Your children must be respected and loved for the people that they are and must be able to feel that they are safe to make mistakes and are in a safe environment to grow and learn. The perpetuation of violent acts within a home whether between parent and parent or parent to child breaks down a child instead of building up a child. 

Some questions you should ask yourself include:

  • How do you react to your child when you are upset?
  • How do you currently disipline your child?
  • How is the way that you are disciplining your child helping them to become a better person?
  • Are there any actions that you are taking that break down your child’s self esteem? If so what are these, and what can you do to build it back up again?
As you begin to answer these questions you may find it necessary to revisit them over time as your answers and definitely the answers about your children will change as you all change and grow. 

In researching this topic I came across a few sites that I thought that I would share with all of you:


 

I’m not your friend!

My son has recently started alternating calling me “Daddy” and using my first name. Uh, excuse me?! I’m not your friend. I’m your father! Maybe when you are in your thirties we can share a beer while grilling and laugh about some of the crazy stunts you pulled on me and your mother, but I still expect you to call me “Dad” or “Pops” or something along the lines of “Father”. I love you, but like a son and not my best friend.

So. So. So. I make rules. You break them. You want what you can’t have. I make sure it stays that way. Do as I say and not as I do – the sweet hypocrisy of parenthood. You are too young now to understand this, but there is no explanation beyond “because I say so!”

It’s hard when you are running around the playground laughing or snuggled watching a cartoon or dancing goofily to a song on the radio. To be a dad, that is, because it is only half of the equation. The other half is scolding, teaching, cajoling, wiping, comforting, cleaning, chasing, yelling and most of the things that you don’t need to deal with day in and day out with your friends (at least not with the more normal ones). You don’t confess yourself to your kids do you? Parents are supposed to be superheroes and superheroes can do it all without complaining. In exchange for these superpowers we are required to toe the line of parenthood which means watching our kids throw tantrums, roll their eyes at us, call us uncool, hate us and a plethora of other spur of the moment interjections aimed at letting us know that we are the meanest of meanies because we do not let them run amok.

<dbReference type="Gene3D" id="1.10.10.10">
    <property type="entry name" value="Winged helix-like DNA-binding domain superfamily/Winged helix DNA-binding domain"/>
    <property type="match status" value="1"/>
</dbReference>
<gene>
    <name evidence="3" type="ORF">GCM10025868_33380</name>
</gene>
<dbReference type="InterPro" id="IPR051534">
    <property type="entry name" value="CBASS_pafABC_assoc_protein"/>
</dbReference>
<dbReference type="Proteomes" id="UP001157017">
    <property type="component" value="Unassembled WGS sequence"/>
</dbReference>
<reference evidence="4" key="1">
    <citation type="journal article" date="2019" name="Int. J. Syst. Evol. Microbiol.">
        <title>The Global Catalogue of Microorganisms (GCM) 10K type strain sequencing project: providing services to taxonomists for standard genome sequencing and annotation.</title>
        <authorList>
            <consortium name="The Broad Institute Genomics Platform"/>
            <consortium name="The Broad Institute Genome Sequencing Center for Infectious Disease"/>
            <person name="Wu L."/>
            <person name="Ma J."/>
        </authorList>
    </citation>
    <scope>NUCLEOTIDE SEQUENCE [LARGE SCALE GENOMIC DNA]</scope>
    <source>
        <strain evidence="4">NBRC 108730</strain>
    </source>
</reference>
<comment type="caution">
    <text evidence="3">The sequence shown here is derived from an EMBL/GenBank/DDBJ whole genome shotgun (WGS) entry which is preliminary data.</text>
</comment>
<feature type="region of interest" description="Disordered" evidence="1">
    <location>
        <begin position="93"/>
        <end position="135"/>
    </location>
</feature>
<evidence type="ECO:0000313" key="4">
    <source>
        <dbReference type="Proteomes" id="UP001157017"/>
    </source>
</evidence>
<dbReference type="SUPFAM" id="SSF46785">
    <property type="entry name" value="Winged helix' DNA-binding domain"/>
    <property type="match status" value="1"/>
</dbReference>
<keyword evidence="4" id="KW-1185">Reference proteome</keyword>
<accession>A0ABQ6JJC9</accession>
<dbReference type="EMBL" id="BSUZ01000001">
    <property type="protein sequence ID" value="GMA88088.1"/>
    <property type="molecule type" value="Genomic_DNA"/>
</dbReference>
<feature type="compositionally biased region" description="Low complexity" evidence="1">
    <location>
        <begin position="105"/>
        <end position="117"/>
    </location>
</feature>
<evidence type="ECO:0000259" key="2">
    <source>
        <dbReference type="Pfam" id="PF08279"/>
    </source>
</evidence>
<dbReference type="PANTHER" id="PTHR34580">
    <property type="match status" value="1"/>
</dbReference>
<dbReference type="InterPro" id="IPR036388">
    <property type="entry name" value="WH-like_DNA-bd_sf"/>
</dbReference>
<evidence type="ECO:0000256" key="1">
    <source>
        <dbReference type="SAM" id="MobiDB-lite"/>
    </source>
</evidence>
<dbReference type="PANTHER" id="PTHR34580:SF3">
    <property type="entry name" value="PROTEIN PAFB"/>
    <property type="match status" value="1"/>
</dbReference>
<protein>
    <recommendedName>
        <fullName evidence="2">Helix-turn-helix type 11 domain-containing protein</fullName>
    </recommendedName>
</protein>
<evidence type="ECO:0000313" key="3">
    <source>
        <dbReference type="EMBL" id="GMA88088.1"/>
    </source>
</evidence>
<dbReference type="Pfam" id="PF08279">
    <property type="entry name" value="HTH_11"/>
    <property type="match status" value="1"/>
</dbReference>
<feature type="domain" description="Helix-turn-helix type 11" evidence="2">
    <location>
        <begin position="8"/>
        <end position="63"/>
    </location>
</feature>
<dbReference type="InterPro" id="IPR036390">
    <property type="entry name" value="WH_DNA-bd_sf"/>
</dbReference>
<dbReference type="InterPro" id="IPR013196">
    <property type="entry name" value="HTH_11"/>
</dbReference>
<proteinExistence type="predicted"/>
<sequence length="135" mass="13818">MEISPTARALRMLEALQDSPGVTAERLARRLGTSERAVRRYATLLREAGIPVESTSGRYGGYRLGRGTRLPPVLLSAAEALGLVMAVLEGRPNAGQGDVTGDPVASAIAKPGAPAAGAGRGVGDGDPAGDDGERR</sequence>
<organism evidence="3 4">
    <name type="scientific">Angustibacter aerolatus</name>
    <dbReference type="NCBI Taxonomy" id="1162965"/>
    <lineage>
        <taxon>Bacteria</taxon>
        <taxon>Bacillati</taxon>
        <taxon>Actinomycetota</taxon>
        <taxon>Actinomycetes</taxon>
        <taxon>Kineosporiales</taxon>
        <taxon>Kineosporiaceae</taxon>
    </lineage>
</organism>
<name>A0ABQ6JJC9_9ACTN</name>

I’m not complaining, but I don’t see how some parents can claim that their kids are their best friend and frankly why would you want that kind of relationship? The tough part of the job is perfectly balanced with all the satisfactions of watching them grow and learn and love you despite it all. Friends come and go with rare exceptions. My son is my body and soul – a rogue chip off the old block that tests my patience and simultaneously tugs at my heart strings each and everyday. I’ll take being his dad over being his BFF any day.

Being a Great Role Model To Your Child

Being a good role model encompasses not only what you say but rather what you do in your everyday life. Your children are watching you everyday to learn the things that are not only expected by you, but also what is right and expected as a contributing member of society today. Thus, the things you do or do not do say volumes to your children whether you know it or not, and whether you like it or not.

Being a good role model encompasses not only what you say but rather what you do in your everyday life. Your children are watching you everyday to learn the things that are not only expected by you, but also what is right and expected as a contributing member of society today. Thus, the things you do or do not do say volumes to your children whether you know it or not, and whether you like it or not.

For me, I have always felt strongly about service to others and this is one thing that I hope that I can share with my children. There is something to going out of your way and helping those in need that fulfills me and makes me feel that I am doing something small to change the world around me for the better.